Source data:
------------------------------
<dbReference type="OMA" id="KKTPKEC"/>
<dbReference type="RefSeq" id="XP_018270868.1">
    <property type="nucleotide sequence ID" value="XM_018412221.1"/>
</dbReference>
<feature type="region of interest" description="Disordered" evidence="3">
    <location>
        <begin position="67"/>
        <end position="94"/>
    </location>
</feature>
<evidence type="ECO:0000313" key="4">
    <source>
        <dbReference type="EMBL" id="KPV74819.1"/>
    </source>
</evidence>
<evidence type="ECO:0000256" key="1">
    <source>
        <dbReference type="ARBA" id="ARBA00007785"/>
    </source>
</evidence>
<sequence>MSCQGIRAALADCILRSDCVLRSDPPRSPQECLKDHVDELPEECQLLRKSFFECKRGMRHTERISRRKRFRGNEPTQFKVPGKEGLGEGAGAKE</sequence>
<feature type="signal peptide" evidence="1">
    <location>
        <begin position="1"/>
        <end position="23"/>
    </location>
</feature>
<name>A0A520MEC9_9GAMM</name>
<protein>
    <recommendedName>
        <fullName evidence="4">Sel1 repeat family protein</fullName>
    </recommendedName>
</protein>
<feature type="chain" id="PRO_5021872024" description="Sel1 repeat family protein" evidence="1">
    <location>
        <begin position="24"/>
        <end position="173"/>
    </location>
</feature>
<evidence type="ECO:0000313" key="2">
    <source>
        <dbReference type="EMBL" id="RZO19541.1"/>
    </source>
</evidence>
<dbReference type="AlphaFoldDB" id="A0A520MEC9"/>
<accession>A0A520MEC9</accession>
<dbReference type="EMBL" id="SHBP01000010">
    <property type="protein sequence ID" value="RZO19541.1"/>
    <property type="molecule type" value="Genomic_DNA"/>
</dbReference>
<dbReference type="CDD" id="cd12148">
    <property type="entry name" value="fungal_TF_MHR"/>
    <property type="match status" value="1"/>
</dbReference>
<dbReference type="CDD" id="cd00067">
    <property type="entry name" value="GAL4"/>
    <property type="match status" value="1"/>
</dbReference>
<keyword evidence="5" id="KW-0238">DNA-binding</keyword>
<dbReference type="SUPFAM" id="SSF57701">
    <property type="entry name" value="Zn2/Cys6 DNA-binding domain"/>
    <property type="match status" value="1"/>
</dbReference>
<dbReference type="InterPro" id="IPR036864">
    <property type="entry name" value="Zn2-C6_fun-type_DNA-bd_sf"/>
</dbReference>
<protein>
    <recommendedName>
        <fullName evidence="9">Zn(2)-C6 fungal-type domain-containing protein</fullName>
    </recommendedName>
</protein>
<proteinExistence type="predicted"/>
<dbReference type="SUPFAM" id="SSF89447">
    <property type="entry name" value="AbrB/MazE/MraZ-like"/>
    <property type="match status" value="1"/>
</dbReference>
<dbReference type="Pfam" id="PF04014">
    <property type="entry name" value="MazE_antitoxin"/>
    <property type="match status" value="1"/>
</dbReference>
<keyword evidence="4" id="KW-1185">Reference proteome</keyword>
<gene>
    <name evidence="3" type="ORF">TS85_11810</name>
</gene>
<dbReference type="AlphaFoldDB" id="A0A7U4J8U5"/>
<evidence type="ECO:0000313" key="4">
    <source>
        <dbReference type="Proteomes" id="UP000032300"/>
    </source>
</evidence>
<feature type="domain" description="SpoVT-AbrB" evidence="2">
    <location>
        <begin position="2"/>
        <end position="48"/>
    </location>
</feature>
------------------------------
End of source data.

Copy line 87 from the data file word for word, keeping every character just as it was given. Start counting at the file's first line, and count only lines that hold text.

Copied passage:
    <source>